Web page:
As I have mentioned in an earlier blog, I have been toying with 5 card Omaha and Courchevel. Yesterday I a good day and felt I had played well but decided to review all the large pots. In particular, I examined the all-in spots with an Equity calculator to make sure I had been putting it in good. In this game it can be really difficult to be certain that one has accounted for every out and counter-out

This turned out to be more work than anticipated but hopefully practice will make this easier in the future.

Here follow a few of these hands with equity numbers from the propokertools equity calculator.

I will post more hands from this session in my next blog.

 

Hand 1:

As happens quite a lot at these tables this went 5-handed preflop.

Flop was folded to me so I bet about pot to thin the field, 2 villains folded.
Turn 5d was rather annoying as both flushes and straights got there. I was about to give up and checked. Villain_2 shoved his remaining $3.89 into a the $19.37 pot and surprisingly villain_5 folded.
At this point I am pretty sure I am beat  but pot odds were amazing. I only have to win 14% of the time to make the call profitable.

So, what does the calculator say?

On the flop villain had 36% equity and only needed 32.8% so his call was good (without taking into account 2 more left to act behind)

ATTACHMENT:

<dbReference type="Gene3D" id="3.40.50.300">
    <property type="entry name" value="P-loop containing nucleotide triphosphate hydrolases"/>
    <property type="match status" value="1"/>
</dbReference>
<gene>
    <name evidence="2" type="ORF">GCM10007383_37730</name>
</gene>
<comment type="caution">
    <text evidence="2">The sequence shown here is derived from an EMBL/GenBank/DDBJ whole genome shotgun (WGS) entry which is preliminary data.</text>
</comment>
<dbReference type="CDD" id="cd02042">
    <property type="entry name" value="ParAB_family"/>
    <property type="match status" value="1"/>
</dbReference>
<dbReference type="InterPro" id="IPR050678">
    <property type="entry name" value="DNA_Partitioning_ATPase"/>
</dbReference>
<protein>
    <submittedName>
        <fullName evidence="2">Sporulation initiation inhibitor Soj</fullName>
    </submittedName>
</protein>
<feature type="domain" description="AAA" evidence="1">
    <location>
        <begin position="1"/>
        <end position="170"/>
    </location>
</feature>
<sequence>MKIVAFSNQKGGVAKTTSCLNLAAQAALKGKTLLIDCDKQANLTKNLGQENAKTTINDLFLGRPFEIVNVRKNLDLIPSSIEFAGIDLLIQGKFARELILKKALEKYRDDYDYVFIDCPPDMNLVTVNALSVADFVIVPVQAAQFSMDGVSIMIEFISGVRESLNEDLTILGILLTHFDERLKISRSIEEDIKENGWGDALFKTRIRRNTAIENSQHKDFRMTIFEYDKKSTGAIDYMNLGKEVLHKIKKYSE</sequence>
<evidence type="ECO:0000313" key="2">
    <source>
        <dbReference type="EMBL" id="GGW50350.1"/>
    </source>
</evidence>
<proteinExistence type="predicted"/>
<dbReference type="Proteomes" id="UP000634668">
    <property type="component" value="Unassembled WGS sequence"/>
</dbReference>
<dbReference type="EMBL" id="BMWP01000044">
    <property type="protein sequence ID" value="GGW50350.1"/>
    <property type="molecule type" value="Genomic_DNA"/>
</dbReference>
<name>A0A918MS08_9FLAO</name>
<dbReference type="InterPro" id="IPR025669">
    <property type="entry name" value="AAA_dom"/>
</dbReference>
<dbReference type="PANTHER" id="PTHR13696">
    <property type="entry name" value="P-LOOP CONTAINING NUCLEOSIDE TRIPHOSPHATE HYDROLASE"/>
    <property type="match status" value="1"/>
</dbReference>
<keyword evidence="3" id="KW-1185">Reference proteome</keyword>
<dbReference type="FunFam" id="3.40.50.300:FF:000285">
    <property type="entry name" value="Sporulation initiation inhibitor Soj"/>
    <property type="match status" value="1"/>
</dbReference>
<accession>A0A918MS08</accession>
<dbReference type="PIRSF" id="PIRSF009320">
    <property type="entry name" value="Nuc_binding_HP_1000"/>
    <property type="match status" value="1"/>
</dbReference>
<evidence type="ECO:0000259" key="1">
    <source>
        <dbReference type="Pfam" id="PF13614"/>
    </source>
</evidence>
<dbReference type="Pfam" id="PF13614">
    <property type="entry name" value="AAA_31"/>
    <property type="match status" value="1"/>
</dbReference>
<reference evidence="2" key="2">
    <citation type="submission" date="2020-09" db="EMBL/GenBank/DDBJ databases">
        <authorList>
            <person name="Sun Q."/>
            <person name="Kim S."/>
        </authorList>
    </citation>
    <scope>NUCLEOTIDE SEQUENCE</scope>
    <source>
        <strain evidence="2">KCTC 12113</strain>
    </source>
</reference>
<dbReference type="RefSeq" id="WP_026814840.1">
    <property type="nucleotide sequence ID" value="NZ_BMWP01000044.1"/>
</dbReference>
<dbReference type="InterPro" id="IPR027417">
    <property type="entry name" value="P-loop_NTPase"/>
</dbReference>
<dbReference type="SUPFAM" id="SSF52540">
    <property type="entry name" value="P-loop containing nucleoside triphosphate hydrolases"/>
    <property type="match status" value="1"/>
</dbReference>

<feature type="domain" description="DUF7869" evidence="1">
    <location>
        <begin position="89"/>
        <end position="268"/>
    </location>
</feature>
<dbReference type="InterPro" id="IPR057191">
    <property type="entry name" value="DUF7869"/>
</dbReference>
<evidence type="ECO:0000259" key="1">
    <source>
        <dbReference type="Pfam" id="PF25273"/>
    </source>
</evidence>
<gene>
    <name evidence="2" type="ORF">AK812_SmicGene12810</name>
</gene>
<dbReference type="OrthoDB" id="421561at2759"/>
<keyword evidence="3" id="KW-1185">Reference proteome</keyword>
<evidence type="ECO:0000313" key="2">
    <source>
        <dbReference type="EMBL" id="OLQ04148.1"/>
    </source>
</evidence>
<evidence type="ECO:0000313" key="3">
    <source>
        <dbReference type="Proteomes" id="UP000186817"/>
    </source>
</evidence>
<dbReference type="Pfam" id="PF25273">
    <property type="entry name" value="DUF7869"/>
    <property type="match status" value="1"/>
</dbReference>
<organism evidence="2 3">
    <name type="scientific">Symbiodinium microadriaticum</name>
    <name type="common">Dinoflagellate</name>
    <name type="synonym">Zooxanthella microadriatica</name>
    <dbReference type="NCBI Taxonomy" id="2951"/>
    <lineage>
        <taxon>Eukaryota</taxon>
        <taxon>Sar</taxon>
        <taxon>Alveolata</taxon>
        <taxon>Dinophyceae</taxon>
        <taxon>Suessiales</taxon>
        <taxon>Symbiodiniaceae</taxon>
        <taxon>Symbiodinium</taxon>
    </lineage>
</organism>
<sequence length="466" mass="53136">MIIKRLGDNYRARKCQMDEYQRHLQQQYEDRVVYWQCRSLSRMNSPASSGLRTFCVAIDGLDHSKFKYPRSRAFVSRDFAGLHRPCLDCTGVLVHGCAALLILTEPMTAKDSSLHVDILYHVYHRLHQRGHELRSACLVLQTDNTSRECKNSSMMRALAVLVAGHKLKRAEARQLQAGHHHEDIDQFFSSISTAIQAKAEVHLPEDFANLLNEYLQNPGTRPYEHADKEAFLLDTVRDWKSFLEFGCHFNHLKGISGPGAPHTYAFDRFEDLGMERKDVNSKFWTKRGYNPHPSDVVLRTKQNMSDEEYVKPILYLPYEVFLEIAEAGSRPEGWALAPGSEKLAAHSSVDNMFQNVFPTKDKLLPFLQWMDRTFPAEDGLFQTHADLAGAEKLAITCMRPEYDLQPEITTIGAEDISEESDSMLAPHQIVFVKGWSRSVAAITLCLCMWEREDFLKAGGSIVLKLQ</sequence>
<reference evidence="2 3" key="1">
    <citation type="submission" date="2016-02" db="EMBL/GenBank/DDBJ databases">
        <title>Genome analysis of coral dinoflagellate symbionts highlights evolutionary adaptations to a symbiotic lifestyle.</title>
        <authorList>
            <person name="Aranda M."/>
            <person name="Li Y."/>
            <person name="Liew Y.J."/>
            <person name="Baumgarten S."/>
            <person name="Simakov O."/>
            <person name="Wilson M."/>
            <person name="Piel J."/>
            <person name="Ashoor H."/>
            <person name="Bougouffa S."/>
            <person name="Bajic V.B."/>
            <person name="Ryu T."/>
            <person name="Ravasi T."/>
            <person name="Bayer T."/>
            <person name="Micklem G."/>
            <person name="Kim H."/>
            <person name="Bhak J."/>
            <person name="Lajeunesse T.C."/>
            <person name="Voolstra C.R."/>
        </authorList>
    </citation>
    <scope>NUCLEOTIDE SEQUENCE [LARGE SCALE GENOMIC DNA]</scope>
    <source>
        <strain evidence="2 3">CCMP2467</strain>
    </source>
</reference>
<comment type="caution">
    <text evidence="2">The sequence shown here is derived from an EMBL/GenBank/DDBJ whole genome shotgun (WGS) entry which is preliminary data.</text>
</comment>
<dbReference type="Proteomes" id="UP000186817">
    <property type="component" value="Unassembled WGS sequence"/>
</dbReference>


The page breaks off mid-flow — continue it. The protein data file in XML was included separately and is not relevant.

On the turn I only had 23.68% equity, but as I only needed 14% my call was good too.

 

Hand 2:

Another example were playing out of position puts me in an unpleasant situation.

When villain jams the flop I effectively have to call $19.05 to win a $55.60 pot. I need 34% equity. Surely I have enough with nut flush draw and a gutshot?
Barely. Calculator says I had 40%. Happily, I made my flush on the turn and the river gave villain the only boat that would not beat me. He expressed some opinions in the chat.

 

Hand 3:

Calculator says I have 32% equity on the flop, but needed 34%

 

Hand 4:

Here I did not see villains hand so I had to enter a lot of possibles into the calculator. In general I had reasonable equity on the turn against most of his range, so I should have shoved there.

It is only if I grant him AddKK as a big part of his range that this does not look too good

 

Summary:

An equity calculator is a wonderful tool to double-check one's own evaluation. It is way too easy to misjudge hand values in this game..